Generic drug giant Mylan Inc. could do another acquisition even before the deal to buy a major chunk of Abbott Laboratories’ non-U.S. generic business is completed early next year, CEO Heather Bresch told analysts Thursday.
Ms. Bresch also said she doesn’t expect the Abbott deal — which includes a so-called inversion under which Cecil-based Mylan would reincorporate in the Netherlands to cut its corporate tax bill — to be derailed by Congress.
“We are continuing to move forward” with the Abbott acquisition, she said in a conference call discussing second-quarter financial results. “We feel solid about our transaction.”
Inversions have become increasingly popular for U.S. companies, but the maneuver has raised the ire of some legislators and the president, who view it as a tax dodge that costs the federal government billions in revenue.
“As much as the Senate may want to vote on something to take it back into the field and be able to say to their constituencies that they are trying to do something [to stop inversions], I just continue to think the odds of anything getting done and looking at one little snapshot of our tax code, which needs significantly reformed, is unlikely,” said Ms. Bresch, daughter of U.S. Sen. Joe Manchin, D-W.Va.
She said opposition to inversions included “a lot of noise” and “uneducated dialogue.”
“The facts have really been sheltered,” she said.
On Wednesday, another major U.S. company that had been considering an inversion — Walgreens — announced it had decided against the move. The board of the nation’s biggest drug store chain said it wasn’t confident the company could come up with a structure that would pass Internal Revenue Service scrutiny. Public reaction to the move also was a factor in the decision, the company said.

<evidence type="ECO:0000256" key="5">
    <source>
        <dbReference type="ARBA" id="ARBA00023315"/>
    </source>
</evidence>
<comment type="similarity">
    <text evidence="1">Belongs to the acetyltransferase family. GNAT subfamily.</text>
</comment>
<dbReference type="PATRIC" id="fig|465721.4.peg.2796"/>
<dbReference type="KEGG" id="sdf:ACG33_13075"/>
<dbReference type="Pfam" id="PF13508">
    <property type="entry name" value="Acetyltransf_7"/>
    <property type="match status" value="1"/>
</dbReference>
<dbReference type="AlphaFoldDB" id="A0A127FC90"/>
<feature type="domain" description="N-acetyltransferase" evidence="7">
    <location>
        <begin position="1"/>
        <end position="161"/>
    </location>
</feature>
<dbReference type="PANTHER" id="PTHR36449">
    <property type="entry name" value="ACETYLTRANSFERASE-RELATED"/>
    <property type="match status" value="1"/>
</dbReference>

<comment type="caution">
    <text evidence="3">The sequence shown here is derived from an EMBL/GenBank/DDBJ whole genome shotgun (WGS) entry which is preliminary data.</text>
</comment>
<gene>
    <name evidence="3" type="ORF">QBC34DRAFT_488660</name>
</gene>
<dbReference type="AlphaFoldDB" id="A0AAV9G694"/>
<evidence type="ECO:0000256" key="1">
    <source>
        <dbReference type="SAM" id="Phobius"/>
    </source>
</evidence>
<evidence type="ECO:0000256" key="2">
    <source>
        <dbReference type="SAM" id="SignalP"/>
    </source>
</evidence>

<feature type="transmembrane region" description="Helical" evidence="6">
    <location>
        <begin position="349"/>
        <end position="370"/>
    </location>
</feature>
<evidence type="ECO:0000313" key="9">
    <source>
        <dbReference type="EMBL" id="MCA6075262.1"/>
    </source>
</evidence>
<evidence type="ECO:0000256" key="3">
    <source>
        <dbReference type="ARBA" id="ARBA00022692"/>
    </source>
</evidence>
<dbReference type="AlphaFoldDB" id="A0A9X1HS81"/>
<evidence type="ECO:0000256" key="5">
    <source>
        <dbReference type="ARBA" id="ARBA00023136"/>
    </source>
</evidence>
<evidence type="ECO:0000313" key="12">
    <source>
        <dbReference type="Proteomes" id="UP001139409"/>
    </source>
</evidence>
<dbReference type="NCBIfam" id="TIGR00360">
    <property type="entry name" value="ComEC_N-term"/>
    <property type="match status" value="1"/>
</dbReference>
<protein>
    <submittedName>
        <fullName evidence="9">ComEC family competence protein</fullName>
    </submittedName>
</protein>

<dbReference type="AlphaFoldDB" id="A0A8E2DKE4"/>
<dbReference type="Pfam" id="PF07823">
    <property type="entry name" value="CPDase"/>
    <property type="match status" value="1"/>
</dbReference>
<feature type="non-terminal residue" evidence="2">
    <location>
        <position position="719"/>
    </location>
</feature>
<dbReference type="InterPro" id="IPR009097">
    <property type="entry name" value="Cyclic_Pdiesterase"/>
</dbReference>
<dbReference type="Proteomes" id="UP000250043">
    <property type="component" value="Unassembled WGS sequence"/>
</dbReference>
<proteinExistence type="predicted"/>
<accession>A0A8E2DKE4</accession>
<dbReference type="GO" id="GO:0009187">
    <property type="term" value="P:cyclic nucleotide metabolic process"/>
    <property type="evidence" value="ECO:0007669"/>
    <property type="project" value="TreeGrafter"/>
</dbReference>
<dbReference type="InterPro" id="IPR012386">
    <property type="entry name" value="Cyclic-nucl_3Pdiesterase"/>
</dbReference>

At Mylan, Ms. Bresch said the drug maker, which agreed last month to pay some $5 billion in stock for the Abbott business, was actively pursuing other deals.
“There’s a lot of opportunities out there and we are looking at everything,” she said. “There’s nothing precluding us from announcing or closing a deal prior to the Abbott closing.”
Her remarks came as Mylan reported that second-quarter profits skidded 30 percent to $125.2 million, or 32 cents per share, down from $177.7 million, or 46 cents, in the same period last year.
Although revenue increased 8 percent to $1.84 billion, expenses rose as well.
The company lowered its earnings and revenue forecasts for all of 2014, citing delays in regulatory approvals for key products. Mylan now expects per-share profits of between $3.25 and $3.45, down from a range of $3.25 to $3.60. It projects revenue of $7.8 billion to $8 billion compared with the previous estimate of $7.8 billion to $8.2 billion.
Mylan also said it was postponing an investor day conference with analysts scheduled for next month because management was busy with the Abbott deal and “additional strategic opportunities.”
The Abbott transaction, which Mylan has said would bring it an estimated $1.9 billion in revenue and a portfolio of about 100 specialty and branded generic drugs, is expected to be completed in the first quarter of 2015.
Shares skidded $1.43, or 3 percent, Thursday to close at $46.49.
Patricia Sabatini: firstname.lastname@example.org or 412-263-3066.